Order your FREE wildfire preparedness kit today! Order Now>>>

Volunteer with us at community events! Sign up here>>>

Horse Chestnut

Aesculus hippocastanum

Plant Description

A deciduous tree with opposite, large, palmate, bilaterally symmetrical leaves. Three leaflets are long, two are medium, and two are relatively short. Flowers are large and white with yellow and red spots and grow in terminal clusters. Fruits, called conkers, are round, prickly capsule with 1-3 smooth brown seeds inside.

Plant Details

Life Forms
Habitats
ODA Listing
Soil and Moisture Conditions
Suggested Actions
Mature Height 50-80 ft.
Distribution In Oregon, horse chestnut has been found in the Willamette Valley and around Medford. Also found in in the Northeast and Midwest and as far south as South Carolina.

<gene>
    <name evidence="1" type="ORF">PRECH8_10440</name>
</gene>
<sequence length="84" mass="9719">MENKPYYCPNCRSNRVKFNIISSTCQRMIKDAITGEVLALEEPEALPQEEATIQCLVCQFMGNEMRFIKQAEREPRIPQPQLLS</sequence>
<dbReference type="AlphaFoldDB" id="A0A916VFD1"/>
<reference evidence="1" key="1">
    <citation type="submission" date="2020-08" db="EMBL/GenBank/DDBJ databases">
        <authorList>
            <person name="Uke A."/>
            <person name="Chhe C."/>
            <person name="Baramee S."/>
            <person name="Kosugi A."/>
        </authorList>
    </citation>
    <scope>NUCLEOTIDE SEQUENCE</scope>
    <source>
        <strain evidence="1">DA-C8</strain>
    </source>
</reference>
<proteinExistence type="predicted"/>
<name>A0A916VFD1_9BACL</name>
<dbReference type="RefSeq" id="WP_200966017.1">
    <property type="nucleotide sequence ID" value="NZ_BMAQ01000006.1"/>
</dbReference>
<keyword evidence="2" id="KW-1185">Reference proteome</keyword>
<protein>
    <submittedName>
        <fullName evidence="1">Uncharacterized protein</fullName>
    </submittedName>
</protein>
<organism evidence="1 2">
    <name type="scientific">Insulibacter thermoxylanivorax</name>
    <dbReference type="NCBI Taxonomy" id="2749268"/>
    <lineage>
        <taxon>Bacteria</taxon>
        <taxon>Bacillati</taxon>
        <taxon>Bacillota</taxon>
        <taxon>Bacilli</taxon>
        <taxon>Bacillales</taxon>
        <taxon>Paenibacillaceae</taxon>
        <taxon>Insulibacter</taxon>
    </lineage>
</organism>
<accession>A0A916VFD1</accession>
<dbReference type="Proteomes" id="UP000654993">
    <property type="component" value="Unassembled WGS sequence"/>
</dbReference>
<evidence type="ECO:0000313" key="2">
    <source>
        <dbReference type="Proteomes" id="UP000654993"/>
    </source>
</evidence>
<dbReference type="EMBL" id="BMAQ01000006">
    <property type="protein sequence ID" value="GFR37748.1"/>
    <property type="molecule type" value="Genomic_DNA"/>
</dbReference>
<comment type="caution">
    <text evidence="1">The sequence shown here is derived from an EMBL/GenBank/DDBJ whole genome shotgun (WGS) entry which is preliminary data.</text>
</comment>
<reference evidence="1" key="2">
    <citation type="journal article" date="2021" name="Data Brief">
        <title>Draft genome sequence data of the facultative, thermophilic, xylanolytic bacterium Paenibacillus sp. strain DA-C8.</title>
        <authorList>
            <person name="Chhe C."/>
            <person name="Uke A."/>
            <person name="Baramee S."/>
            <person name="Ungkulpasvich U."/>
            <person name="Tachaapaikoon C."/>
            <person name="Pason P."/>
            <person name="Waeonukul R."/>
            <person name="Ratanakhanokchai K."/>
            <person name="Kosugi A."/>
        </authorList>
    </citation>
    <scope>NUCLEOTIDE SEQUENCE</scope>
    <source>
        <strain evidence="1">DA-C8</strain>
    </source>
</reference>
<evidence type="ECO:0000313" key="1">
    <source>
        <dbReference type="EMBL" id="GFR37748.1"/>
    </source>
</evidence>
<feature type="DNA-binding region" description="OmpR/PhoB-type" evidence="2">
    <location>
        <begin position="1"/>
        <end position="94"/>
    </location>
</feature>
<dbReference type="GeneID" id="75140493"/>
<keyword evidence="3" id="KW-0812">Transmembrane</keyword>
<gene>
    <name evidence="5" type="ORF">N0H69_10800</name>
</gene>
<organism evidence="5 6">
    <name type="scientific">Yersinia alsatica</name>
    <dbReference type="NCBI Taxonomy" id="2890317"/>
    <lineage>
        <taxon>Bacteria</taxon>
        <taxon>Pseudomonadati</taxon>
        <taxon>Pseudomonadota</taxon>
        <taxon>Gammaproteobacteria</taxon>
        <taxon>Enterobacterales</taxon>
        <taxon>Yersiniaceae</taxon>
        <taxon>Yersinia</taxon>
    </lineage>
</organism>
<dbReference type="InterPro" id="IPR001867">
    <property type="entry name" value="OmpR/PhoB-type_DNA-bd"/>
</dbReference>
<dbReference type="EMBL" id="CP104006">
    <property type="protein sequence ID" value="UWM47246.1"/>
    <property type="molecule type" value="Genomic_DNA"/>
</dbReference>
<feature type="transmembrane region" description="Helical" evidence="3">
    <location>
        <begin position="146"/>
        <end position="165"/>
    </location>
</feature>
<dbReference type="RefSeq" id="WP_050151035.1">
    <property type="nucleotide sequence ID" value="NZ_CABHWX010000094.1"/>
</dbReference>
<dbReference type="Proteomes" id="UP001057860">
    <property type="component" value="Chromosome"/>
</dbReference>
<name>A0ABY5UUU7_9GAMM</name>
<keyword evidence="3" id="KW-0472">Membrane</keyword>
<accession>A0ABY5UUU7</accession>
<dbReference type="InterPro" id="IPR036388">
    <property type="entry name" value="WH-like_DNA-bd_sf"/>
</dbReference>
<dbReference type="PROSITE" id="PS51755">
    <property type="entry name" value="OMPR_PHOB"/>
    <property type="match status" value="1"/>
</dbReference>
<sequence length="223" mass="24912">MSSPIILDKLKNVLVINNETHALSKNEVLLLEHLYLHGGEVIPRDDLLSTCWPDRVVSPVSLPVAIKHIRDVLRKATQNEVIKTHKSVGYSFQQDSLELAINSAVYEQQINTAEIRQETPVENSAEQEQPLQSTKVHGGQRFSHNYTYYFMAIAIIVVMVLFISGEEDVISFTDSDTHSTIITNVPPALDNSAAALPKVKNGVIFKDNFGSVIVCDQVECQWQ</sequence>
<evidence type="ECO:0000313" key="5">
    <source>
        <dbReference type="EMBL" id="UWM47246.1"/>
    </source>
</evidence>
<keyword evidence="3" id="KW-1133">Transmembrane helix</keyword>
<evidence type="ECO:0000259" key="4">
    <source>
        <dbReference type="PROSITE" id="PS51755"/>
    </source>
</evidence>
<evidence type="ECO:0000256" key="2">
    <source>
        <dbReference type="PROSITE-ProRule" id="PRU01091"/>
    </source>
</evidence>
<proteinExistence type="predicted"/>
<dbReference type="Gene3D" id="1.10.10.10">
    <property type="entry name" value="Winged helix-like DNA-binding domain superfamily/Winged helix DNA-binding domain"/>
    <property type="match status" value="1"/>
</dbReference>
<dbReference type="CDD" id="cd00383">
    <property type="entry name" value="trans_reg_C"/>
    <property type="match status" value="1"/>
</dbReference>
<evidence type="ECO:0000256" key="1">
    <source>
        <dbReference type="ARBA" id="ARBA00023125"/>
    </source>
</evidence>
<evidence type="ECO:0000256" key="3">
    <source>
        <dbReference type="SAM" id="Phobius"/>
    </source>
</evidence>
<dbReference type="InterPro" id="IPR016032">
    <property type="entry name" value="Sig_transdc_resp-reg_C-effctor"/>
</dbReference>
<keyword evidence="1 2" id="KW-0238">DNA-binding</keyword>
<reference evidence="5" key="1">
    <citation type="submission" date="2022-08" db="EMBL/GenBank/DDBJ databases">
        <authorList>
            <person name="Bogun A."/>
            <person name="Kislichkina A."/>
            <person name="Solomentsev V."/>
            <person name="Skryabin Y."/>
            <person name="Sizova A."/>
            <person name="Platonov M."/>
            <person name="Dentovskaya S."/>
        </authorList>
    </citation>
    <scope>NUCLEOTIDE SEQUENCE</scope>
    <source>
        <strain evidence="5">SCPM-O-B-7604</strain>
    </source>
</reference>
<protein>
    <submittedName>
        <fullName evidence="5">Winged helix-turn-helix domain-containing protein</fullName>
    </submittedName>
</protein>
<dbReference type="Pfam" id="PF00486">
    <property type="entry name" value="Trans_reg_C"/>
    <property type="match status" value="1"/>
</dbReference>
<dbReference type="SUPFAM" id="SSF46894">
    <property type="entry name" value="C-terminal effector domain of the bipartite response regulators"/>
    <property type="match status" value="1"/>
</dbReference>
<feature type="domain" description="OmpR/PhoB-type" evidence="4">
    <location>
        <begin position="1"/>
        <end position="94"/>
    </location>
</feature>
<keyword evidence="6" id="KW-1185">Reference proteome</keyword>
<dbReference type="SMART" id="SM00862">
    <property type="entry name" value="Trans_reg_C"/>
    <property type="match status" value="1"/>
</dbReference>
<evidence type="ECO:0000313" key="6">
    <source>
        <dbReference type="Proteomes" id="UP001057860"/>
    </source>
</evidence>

Control Girdle bark and phloem from 10 cm band around trunk. Damaging xylem may promote suckering. Application of herbicide to cut stump following all label directions.
Disposal Methods Horse chesnut seeds are poisonous and should not be eaten. Gather and dispose of the seeds so they don't create a driving hazard.
Reproduction and Spread Primarily spreads by seed.
Introduced European in origin.
Look Alikes Ohio buckeye (Aesculus glabra), sweet chestnut (Castanea sativa), chinquapin (Chrysolepis chrysophylla), and Rodgersia aesculifolia.
Impact Branches of this weak wood break easily, creating a hazard. Can outcompete native species.
More Info
© Marion Soil and Water Conservation District. All Rights Reserved.